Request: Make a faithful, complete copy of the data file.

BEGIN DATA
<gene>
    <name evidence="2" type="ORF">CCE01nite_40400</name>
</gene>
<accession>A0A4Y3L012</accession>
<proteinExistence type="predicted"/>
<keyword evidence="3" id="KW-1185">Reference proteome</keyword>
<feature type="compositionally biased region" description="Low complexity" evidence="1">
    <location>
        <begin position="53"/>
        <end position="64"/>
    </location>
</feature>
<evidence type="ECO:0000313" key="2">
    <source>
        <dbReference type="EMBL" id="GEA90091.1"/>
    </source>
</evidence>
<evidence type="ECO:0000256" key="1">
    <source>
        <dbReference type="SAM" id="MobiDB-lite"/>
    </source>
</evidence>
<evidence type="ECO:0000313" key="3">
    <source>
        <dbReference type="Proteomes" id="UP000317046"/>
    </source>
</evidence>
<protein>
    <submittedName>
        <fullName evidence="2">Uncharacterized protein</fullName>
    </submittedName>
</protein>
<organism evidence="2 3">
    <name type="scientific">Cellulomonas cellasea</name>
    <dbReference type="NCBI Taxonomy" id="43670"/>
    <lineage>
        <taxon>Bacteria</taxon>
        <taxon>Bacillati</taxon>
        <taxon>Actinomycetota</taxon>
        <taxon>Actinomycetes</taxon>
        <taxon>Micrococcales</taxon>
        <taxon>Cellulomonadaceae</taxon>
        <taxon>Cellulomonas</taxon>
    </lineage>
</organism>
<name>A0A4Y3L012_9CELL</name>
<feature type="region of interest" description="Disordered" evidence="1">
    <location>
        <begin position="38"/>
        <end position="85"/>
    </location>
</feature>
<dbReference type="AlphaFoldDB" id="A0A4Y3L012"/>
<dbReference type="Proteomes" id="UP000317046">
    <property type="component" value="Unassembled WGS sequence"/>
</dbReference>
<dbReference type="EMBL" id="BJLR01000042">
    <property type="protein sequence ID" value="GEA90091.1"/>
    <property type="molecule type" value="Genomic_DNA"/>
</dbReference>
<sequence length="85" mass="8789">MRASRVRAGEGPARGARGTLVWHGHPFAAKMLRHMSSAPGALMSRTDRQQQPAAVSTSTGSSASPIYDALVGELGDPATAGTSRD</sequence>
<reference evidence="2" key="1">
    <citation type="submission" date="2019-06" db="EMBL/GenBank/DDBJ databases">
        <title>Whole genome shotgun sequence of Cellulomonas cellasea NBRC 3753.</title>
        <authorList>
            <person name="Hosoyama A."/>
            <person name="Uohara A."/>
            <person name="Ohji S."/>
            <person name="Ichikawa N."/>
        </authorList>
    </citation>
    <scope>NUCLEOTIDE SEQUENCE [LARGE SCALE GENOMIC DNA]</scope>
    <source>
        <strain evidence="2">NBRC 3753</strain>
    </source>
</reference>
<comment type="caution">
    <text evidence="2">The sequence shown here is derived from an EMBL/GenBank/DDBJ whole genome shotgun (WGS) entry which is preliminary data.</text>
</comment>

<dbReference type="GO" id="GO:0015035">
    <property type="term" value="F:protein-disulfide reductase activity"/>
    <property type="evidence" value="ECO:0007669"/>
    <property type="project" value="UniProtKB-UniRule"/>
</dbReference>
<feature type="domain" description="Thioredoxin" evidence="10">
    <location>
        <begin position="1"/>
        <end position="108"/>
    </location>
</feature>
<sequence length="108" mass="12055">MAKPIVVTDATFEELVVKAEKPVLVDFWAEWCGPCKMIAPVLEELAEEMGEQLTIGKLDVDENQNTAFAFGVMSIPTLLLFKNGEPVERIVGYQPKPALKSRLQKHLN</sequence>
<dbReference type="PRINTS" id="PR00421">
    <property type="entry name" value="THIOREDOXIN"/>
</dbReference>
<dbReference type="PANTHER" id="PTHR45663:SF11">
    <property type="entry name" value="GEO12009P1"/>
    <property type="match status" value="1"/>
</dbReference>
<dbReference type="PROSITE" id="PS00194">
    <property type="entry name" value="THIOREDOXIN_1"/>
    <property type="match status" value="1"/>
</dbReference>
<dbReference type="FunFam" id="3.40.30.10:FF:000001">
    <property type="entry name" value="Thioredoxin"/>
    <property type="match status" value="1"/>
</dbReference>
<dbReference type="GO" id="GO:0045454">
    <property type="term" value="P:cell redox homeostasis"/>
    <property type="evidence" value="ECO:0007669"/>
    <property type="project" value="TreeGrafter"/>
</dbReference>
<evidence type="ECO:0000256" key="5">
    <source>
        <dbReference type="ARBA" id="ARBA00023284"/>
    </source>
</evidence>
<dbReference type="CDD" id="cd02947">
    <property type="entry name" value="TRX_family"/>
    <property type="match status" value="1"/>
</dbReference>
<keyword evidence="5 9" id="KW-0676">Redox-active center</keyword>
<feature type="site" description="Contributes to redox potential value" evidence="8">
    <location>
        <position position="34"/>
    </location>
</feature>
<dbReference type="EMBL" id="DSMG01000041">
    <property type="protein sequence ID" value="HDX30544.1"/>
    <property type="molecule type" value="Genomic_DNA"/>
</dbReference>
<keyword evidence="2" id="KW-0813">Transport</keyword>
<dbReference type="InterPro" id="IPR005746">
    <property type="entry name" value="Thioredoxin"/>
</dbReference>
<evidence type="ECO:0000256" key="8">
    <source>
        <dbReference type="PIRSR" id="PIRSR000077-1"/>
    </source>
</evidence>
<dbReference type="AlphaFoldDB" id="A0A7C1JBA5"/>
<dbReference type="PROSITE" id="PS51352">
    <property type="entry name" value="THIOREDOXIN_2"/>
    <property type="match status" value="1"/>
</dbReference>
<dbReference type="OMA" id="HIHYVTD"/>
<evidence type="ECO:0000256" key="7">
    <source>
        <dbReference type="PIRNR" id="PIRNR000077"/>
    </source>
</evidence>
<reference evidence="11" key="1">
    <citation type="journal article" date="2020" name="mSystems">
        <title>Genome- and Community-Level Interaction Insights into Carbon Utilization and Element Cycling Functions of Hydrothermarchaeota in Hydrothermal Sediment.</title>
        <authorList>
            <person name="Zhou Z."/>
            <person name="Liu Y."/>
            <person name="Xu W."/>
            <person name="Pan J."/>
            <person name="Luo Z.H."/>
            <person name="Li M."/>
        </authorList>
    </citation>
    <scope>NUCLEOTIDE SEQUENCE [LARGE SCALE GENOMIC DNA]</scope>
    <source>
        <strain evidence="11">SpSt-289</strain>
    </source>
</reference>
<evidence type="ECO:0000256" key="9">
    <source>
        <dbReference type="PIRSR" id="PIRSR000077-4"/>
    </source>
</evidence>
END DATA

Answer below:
<gene>
    <name evidence="2" type="ORF">CCE01nite_40400</name>
</gene>
<accession>A0A4Y3L012</accession>
<proteinExistence type="predicted"/>
<keyword evidence="3" id="KW-1185">Reference proteome</keyword>
<feature type="compositionally biased region" description="Low complexity" evidence="1">
    <location>
        <begin position="53"/>
        <end position="64"/>
    </location>
</feature>
<evidence type="ECO:0000313" key="2">
    <source>
        <dbReference type="EMBL" id="GEA90091.1"/>
    </source>
</evidence>
<evidence type="ECO:0000256" key="1">
    <source>
        <dbReference type="SAM" id="MobiDB-lite"/>
    </source>
</evidence>
<evidence type="ECO:0000313" key="3">
    <source>
        <dbReference type="Proteomes" id="UP000317046"/>
    </source>
</evidence>
<protein>
    <submittedName>
        <fullName evidence="2">Uncharacterized protein</fullName>
    </submittedName>
</protein>
<organism evidence="2 3">
    <name type="scientific">Cellulomonas cellasea</name>
    <dbReference type="NCBI Taxonomy" id="43670"/>
    <lineage>
        <taxon>Bacteria</taxon>
        <taxon>Bacillati</taxon>
        <taxon>Actinomycetota</taxon>
        <taxon>Actinomycetes</taxon>
        <taxon>Micrococcales</taxon>
        <taxon>Cellulomonadaceae</taxon>
        <taxon>Cellulomonas</taxon>
    </lineage>
</organism>
<name>A0A4Y3L012_9CELL</name>
<feature type="region of interest" description="Disordered" evidence="1">
    <location>
        <begin position="38"/>
        <end position="85"/>
    </location>
</feature>
<dbReference type="AlphaFoldDB" id="A0A4Y3L012"/>
<dbReference type="Proteomes" id="UP000317046">
    <property type="component" value="Unassembled WGS sequence"/>
</dbReference>
<dbReference type="EMBL" id="BJLR01000042">
    <property type="protein sequence ID" value="GEA90091.1"/>
    <property type="molecule type" value="Genomic_DNA"/>
</dbReference>
<sequence length="85" mass="8789">MRASRVRAGEGPARGARGTLVWHGHPFAAKMLRHMSSAPGALMSRTDRQQQPAAVSTSTGSSASPIYDALVGELGDPATAGTSRD</sequence>
<reference evidence="2" key="1">
    <citation type="submission" date="2019-06" db="EMBL/GenBank/DDBJ databases">
        <title>Whole genome shotgun sequence of Cellulomonas cellasea NBRC 3753.</title>
        <authorList>
            <person name="Hosoyama A."/>
            <person name="Uohara A."/>
            <person name="Ohji S."/>
            <person name="Ichikawa N."/>
        </authorList>
    </citation>
    <scope>NUCLEOTIDE SEQUENCE [LARGE SCALE GENOMIC DNA]</scope>
    <source>
        <strain evidence="2">NBRC 3753</strain>
    </source>
</reference>
<comment type="caution">
    <text evidence="2">The sequence shown here is derived from an EMBL/GenBank/DDBJ whole genome shotgun (WGS) entry which is preliminary data.</text>
</comment>

<dbReference type="GO" id="GO:0015035">
    <property type="term" value="F:protein-disulfide reductase activity"/>
    <property type="evidence" value="ECO:0007669"/>
    <property type="project" value="UniProtKB-UniRule"/>
</dbReference>
<feature type="domain" description="Thioredoxin" evidence="10">
    <location>
        <begin position="1"/>
        <end position="108"/>
    </location>
</feature>
<sequence length="108" mass="12055">MAKPIVVTDATFEELVVKAEKPVLVDFWAEWCGPCKMIAPVLEELAEEMGEQLTIGKLDVDENQNTAFAFGVMSIPTLLLFKNGEPVERIVGYQPKPALKSRLQKHLN</sequence>
<dbReference type="PRINTS" id="PR00421">
    <property type="entry name" value="THIOREDOXIN"/>
</dbReference>
<dbReference type="PANTHER" id="PTHR45663:SF11">
    <property type="entry name" value="GEO12009P1"/>
    <property type="match status" value="1"/>
</dbReference>
<dbReference type="PROSITE" id="PS00194">
    <property type="entry name" value="THIOREDOXIN_1"/>
    <property type="match status" value="1"/>
</dbReference>
<dbReference type="FunFam" id="3.40.30.10:FF:000001">
    <property type="entry name" value="Thioredoxin"/>
    <property type="match status" value="1"/>
</dbReference>
<dbReference type="GO" id="GO:0045454">
    <property type="term" value="P:cell redox homeostasis"/>
    <property type="evidence" value="ECO:0007669"/>
    <property type="project" value="TreeGrafter"/>
</dbReference>
<evidence type="ECO:0000256" key="5">
    <source>
        <dbReference type="ARBA" id="ARBA00023284"/>
    </source>
</evidence>
<dbReference type="CDD" id="cd02947">
    <property type="entry name" value="TRX_family"/>
    <property type="match status" value="1"/>
</dbReference>
<keyword evidence="5 9" id="KW-0676">Redox-active center</keyword>
<feature type="site" description="Contributes to redox potential value" evidence="8">
    <location>
        <position position="34"/>
    </location>
</feature>
<dbReference type="EMBL" id="DSMG01000041">
    <property type="protein sequence ID" value="HDX30544.1"/>
    <property type="molecule type" value="Genomic_DNA"/>
</dbReference>
<keyword evidence="2" id="KW-0813">Transport</keyword>
<dbReference type="InterPro" id="IPR005746">
    <property type="entry name" value="Thioredoxin"/>
</dbReference>
<evidence type="ECO:0000256" key="8">
    <source>
        <dbReference type="PIRSR" id="PIRSR000077-1"/>
    </source>
</evidence>
<dbReference type="AlphaFoldDB" id="A0A7C1JBA5"/>
<dbReference type="PROSITE" id="PS51352">
    <property type="entry name" value="THIOREDOXIN_2"/>
    <property type="match status" value="1"/>
</dbReference>
<dbReference type="OMA" id="HIHYVTD"/>
<evidence type="ECO:0000256" key="7">
    <source>
        <dbReference type="PIRNR" id="PIRNR000077"/>
    </source>
</evidence>
<reference evidence="11" key="1">
    <citation type="journal article" date="2020" name="mSystems">
        <title>Genome- and Community-Level Interaction Insights into Carbon Utilization and Element Cycling Functions of Hydrothermarchaeota in Hydrothermal Sediment.</title>
        <authorList>
            <person name="Zhou Z."/>
            <person name="Liu Y."/>
            <person name="Xu W."/>
            <person name="Pan J."/>
            <person name="Luo Z.H."/>
            <person name="Li M."/>
        </authorList>
    </citation>
    <scope>NUCLEOTIDE SEQUENCE [LARGE SCALE GENOMIC DNA]</scope>
    <source>
        <strain evidence="11">SpSt-289</strain>
    </source>
</reference>
<evidence type="ECO:0000256" key="9">
    <source>
        <dbReference type="PIRSR" id="PIRSR000077-4"/>
    </source>
</evidence>